• 15. • The middle years can often lead to problems for marital couples who do not understand some of the changes they are going through during the middle years. Maggie Scarf (1992), notes the different physical changes that men and women go through during the middle years. • A man’s aging crisis can be related to the pressure he feels “to make it” and a woman’s aging crisis can be related to concerns and anxiety she feels about her physical appearance. These changes have direct implications for their sexual relationship. Scarf describes how such changes affect the sexual response cycle, which includes three phases: desire, excitement, and orgasm. 15
  • 16. 1. desire, being sexually motivated, can be affected by aging. example, the side effects of diseases ( diabetes or hyperthyroidism), of psychological difficulties, (depression) or of medical concerns (hypertension) that require drug treatment can all negatively affect desire. In general overtime, the sex drive declines, particularly for men. The male sex drive is also affected by a drop in testosterone, the male hormone. 2. Excitement, the second phase; of sexual response cycle is the first physiological reaction to stimulations and results in blood engorgement of the genitals. 3. The orgasm, also changes dramatically, with age primarily in the area known as the refractory period-the time between one orgasm and the physical capability to achieve another orgasm. 16
  • 17. • For the middle life woman, the sexual profile is quite different. • Indeed, erotic interest often increases in the desire phase, primarily in response to changes to her biological makeup. When estrogen, the female hormone, declines, it allows her testosterone to have more of an influence. During menopause, the ovaries continue to produce small amounts of testosterone, and given the decline of estrogen, the effect of the testosterone is greater, leading to increased sexual desire. • However, in the excitement phase, lack of estrogen often leads to problems with vaginal dryness. 17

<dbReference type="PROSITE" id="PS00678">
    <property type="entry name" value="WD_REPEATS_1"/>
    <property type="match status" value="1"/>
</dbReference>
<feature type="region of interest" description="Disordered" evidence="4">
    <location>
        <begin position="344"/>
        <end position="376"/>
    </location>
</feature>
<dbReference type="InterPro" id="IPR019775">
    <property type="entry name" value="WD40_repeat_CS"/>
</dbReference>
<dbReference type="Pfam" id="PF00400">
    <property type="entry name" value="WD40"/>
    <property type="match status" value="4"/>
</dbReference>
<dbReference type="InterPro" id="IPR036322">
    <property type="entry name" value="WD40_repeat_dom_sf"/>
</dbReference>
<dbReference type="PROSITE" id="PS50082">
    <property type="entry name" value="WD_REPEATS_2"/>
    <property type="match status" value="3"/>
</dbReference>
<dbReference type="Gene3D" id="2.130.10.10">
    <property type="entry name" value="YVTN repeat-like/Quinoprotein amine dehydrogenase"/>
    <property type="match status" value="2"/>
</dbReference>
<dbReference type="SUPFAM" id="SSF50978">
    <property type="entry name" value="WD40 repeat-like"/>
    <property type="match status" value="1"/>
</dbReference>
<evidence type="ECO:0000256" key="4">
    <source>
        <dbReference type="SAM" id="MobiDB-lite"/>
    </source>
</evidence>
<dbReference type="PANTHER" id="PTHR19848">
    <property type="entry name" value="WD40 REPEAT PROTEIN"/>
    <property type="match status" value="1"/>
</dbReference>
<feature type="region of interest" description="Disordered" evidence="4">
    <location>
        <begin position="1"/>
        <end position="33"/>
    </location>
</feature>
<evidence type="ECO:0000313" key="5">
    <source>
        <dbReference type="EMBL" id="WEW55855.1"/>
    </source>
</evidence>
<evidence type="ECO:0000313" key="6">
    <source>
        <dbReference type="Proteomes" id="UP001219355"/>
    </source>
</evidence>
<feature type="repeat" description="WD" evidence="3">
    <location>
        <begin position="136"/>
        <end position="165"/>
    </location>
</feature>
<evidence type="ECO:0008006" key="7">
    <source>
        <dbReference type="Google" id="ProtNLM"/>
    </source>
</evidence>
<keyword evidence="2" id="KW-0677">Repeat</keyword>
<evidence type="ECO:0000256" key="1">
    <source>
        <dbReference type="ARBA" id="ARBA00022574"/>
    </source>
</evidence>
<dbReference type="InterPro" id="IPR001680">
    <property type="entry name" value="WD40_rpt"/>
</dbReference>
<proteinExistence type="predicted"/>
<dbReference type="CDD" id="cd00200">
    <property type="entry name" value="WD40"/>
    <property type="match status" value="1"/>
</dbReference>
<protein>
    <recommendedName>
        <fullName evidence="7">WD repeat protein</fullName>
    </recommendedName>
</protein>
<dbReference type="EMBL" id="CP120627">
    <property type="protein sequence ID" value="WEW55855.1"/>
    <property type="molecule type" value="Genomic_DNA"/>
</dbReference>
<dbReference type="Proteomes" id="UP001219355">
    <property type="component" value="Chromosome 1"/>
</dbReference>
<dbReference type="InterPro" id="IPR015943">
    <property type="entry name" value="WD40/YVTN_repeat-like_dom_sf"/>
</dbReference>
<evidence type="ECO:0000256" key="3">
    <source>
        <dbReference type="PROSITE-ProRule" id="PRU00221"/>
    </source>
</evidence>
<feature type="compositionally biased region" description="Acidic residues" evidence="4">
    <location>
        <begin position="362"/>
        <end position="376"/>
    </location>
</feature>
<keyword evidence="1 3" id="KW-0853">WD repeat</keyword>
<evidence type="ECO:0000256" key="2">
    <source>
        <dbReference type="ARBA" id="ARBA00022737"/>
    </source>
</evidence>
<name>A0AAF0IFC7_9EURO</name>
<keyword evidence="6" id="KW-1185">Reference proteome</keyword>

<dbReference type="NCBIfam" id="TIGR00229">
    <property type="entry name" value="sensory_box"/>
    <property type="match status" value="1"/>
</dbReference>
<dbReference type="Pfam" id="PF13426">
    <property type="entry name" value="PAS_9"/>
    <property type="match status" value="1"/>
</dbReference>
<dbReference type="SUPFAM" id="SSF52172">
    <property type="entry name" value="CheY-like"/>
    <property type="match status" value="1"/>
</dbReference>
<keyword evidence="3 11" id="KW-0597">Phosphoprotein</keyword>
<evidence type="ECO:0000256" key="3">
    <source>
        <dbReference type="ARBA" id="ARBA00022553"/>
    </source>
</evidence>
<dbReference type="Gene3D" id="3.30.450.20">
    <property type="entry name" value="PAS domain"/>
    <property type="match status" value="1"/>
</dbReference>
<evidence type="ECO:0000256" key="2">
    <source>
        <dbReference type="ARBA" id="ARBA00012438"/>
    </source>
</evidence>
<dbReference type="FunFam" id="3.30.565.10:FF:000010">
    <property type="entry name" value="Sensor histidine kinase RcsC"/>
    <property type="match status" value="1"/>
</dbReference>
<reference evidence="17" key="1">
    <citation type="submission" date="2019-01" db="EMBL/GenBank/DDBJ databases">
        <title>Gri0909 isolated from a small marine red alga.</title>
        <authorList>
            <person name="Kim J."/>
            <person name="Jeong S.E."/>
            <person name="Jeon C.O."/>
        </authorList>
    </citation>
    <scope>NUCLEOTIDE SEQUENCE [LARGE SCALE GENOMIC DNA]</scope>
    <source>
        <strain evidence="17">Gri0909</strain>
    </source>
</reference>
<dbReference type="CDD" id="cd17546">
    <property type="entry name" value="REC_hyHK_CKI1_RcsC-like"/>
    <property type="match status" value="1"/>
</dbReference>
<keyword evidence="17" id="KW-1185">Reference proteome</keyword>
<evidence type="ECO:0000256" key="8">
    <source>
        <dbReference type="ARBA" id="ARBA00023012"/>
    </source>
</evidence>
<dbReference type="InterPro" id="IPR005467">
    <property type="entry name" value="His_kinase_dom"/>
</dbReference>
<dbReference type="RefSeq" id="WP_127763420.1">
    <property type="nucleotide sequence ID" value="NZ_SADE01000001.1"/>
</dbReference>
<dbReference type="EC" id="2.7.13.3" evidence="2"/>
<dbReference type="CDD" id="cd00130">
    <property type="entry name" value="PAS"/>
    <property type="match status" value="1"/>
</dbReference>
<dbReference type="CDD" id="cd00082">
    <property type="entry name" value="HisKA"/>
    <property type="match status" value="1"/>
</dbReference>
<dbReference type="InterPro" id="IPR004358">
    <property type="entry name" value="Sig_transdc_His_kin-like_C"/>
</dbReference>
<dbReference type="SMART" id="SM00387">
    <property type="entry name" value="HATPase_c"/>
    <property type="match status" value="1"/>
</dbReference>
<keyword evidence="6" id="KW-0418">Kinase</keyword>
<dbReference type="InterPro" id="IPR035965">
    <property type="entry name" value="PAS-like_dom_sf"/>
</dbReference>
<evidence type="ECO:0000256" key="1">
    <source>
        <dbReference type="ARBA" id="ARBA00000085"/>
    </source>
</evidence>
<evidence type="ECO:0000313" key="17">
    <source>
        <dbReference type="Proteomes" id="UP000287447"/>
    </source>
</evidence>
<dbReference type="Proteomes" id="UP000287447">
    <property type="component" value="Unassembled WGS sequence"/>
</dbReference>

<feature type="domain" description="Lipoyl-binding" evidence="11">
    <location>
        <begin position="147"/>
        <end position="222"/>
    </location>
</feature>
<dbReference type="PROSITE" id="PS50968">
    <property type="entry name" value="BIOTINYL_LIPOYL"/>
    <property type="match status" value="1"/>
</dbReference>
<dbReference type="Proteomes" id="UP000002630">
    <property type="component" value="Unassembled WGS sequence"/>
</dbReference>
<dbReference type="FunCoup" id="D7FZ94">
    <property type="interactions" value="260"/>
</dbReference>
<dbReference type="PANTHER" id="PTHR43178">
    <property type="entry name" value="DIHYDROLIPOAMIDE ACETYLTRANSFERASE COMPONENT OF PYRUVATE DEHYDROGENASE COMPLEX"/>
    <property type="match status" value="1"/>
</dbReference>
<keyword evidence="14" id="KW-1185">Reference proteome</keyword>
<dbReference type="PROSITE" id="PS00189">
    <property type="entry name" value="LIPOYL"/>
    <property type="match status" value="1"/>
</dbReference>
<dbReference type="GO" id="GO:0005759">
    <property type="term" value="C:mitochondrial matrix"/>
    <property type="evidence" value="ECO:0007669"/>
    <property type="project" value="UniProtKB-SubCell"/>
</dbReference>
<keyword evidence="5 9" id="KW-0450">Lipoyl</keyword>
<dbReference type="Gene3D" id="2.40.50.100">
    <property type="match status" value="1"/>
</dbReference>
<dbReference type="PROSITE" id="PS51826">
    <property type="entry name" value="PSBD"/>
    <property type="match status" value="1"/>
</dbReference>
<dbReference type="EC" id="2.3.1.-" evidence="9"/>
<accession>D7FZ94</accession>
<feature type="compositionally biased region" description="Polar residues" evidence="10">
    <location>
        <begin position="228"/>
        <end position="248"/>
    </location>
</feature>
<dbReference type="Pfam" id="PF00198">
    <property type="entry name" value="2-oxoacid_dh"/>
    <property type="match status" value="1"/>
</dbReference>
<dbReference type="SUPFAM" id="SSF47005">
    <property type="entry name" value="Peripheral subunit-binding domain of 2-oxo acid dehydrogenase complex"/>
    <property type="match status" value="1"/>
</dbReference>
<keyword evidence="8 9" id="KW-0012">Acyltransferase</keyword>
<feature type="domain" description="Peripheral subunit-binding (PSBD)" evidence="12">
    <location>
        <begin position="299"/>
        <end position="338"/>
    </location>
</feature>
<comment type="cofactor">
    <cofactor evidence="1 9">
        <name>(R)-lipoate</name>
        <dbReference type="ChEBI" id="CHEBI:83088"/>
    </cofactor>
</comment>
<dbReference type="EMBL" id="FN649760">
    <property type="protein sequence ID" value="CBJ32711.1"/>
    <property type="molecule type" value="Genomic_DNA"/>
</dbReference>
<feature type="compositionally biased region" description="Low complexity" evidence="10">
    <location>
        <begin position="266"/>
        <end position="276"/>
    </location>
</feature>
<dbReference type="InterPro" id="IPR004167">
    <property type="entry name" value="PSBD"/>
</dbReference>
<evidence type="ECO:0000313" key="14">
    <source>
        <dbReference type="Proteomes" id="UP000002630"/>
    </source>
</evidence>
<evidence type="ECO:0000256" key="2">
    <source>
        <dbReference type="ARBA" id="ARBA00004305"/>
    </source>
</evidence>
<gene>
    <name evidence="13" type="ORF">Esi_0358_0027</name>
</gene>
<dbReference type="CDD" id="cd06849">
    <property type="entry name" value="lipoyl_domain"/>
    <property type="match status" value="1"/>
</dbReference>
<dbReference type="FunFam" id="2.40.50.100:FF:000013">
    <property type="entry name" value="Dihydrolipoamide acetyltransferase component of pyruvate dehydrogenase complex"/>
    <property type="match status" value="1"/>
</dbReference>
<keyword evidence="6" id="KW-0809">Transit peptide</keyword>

• 18. Menopause • Menopause is permanent ending of menstruation in women. Menopause marks the end of a woman’s natural ability to bear children. Menopause is usually preceded by 10 to 15 years during which the ovaries gradually stop producing eggs and sex hormones, a period called the climacteric. Perimenopause compasses this period of changing ovarian activity and also the first few years without menstrual cycling, typically characterized by hormonal and physical changes and sometimes emotional and psychological changes as well. 18
  • 19. • In the USA most women experience menopause in their late 40s or early 50s—about half by age 51. Menopause before age 35 is called premature menopause and may occur because of certain diseases, autoimmune reactions (in which the body’s immune defenses attack the body’s own cells, tissues, or organs), surgery, medical. Menopause occurs when a woman has not experienced a menstrual cycle for one year. Attitudes towards this event vary depending on cultural connotations and women’s individual expectations. In societies where women’s role is mostly reproductive inability to bear any more children is a loss of status. 19
  • 20. • In cultures in which the wisdom and experience of older women is valued, menopause is seen as a positive life event. In general, young women and men view menopause more negatively whereas women who have gone through the experience view it more positively. • Individually, some women view the cessation of their monthly period as a sign of impending old age and mourn the loss of youth and beauty. Other women, are glad to be rid of it. 20